"What do we need to take on this trip?" This simple question has consumed much of my spare time over the last 10 or 12 months. A little voice repeating this question at times wakes me up at 3 or 4 o'clock in the morning. My angst is more of my own creation than it is of this journey. Yet the question is a little bit tougher for us because we've chosen to make the journey in a 1959 automobile and because of our plans to camp most of the way. We also plan to prepare at least half of our meals on the road, over a Coleman stove. Certainly this trip would be much simpler if we were driving a brand-new car, sleeping in a motel and eating in restaurants. But what's the fun in that?

By un-complicating things it seems that I have complicated things. Suddenly I have to worry about spare parts and what tools to to take a long for the inevitable repairs.
From Station Wagon living
Ford Motor Co.

Linda and I are certainly not the first coast-to-coast travelers to confront questions of what supplies and camp items to take on our journey. Emily Post and Frederic Van de Water faced the same questions. Interestingly enough both employed a similar approach in solving the problem. Ultimately they laid their clothing or their camping gear and supplies out and compared the size of the pile to how much room they had in the car. Both were seeking a "Goldilocks equation", that is making sure you have everything you need without taking too much.

Van de Water was a little more successful in estimating his needs than Emily Post. Post had to ship things home from the road. Van de Water and his family shipped some of their clothing ahead to San Francisco, deciding that most of their clothes were not needed on the road.

The lesson learned is that if you aren't going to need something don't take it. The proliferation of stores and the wonder of overnight shipping allows you some wiggle room in your estimates. But if you don't need it, don't take it!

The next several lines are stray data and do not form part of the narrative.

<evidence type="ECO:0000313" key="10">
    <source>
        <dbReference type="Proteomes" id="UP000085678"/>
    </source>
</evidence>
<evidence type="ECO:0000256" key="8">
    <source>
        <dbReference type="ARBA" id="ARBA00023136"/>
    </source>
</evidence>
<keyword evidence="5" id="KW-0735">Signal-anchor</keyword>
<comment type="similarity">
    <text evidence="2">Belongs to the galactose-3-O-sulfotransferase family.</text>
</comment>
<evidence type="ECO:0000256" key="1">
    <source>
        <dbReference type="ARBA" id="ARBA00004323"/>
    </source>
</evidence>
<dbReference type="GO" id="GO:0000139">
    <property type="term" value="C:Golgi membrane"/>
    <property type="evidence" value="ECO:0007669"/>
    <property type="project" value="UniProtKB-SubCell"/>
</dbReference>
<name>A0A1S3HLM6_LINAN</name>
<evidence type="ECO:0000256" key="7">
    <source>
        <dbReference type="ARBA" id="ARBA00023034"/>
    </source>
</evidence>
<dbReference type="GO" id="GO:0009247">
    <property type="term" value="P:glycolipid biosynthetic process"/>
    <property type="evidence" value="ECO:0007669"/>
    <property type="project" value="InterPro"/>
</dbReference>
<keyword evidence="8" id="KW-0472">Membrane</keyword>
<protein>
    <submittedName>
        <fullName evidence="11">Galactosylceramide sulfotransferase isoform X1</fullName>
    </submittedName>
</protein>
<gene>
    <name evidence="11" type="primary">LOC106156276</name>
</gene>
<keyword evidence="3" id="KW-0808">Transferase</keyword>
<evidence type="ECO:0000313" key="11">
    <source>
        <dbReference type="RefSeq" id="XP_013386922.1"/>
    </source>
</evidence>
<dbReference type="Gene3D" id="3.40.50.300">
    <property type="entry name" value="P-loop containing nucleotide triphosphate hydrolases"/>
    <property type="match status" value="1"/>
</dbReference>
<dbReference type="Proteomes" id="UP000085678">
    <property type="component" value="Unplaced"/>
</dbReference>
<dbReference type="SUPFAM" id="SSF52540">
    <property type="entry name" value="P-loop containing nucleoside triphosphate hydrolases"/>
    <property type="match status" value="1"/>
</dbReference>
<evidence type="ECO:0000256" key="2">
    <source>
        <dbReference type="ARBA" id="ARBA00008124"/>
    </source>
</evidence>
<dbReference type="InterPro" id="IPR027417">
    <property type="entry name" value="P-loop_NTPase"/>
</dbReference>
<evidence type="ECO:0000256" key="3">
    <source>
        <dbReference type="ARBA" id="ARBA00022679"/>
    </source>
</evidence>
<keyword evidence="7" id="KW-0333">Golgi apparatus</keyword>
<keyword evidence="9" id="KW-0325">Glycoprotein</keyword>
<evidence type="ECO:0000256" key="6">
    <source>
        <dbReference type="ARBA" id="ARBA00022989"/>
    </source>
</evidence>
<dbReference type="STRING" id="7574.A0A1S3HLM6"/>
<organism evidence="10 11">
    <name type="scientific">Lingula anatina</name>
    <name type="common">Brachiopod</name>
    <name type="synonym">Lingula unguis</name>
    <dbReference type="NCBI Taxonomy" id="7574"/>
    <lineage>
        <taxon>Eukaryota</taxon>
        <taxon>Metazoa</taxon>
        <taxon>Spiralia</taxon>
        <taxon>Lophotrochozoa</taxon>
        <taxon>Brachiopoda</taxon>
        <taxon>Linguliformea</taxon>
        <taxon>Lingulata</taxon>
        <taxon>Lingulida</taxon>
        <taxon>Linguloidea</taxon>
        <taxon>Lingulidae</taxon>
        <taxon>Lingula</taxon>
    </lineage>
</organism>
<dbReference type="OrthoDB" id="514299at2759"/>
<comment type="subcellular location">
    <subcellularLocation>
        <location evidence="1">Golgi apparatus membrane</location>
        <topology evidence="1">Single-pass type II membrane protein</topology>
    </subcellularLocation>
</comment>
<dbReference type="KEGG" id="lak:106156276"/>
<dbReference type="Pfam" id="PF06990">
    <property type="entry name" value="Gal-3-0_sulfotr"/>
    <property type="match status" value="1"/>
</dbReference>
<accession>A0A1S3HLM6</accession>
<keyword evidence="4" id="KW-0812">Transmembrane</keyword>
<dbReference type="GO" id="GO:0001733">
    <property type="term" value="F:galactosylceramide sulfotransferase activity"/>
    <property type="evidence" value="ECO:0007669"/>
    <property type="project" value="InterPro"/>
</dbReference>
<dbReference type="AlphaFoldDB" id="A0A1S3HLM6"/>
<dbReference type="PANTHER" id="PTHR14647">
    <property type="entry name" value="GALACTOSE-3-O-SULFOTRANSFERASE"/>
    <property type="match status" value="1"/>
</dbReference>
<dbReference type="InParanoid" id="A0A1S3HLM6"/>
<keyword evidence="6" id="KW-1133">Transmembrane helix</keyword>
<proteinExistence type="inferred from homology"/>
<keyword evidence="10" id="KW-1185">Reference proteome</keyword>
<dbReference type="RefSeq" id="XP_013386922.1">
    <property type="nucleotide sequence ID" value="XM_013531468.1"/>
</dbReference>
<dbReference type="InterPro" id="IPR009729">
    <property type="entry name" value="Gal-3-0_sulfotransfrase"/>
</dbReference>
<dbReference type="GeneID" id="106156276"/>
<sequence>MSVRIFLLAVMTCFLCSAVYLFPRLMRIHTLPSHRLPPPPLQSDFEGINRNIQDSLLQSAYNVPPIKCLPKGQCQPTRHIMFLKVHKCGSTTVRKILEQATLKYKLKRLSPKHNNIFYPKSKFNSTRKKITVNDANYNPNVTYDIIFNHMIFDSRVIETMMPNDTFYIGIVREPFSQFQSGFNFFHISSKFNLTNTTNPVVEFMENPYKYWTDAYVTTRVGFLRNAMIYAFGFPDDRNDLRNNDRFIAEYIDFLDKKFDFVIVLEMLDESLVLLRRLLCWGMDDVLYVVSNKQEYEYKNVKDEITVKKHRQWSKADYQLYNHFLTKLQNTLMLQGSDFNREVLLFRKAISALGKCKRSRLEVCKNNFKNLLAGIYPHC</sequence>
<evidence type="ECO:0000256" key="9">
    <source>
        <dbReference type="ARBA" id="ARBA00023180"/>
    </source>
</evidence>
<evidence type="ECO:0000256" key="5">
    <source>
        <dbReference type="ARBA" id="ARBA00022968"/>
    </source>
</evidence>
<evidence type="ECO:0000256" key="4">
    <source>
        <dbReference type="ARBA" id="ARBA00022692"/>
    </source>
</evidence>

When the California Missions were planned along El Camino Real in the 18th century, the missions were established a day's journey apart (walking distance). In crossing the United States by auto, our modern-day equivalent to the California missions are Walmart, Lowe's, Menard's and NAPA auto parts. I know that I will never be more than a day's drive from the supplies I need to complete this trip. If the parts aren't at one of those stores there is always the Internet.

I think today's travel has become much more individualized. What equipment, supplies and repair parts need to be taken along depends on the style of travel that one chooses. Traveling with a new car and staying in motels requires little more than a cell phone and either of road atlas or a GPS. Certainly having towing on your auto insurance policy would also be of aid.
Model T Camping,
Ford Motor Co. Photo
Crossing the continent in the 19th century meant being self-reliant and trusting skills of yourself and others in your party. Crossing the Lincoln Highway in the early 20th century still meant being self-reliant, but was considerably easier. The 1924 edition of the Official Road Guide of the Lincoln Highway provided a list of supplies and provisions. It also reviewed the list of provisions for 1866. In 1924 the 1866 advice of taking along a cast-iron woodstove was no longer relevant. No longer relevant to us today is the 1924 advice for patching inner tubes and tires. If we don't pack enough food we might have rumbly tummies for an afternoon but we certainly won't end up like the Donner party.

Even taking into account automobile repairs, the Internet and overnight mail have made things easier. Should something break on my Ranchero I can contact Summit Racing ( and order what I need and it will be shipped to me, wherever I am, within a day or two.The people that I speak with over the telephone will undoubtedly be knowledgeable and helpful.

Making this trip is now much easier than it would have been in the past, but it still requires some degree of planning.

Lakeview Motel, Donner Lake, Ca.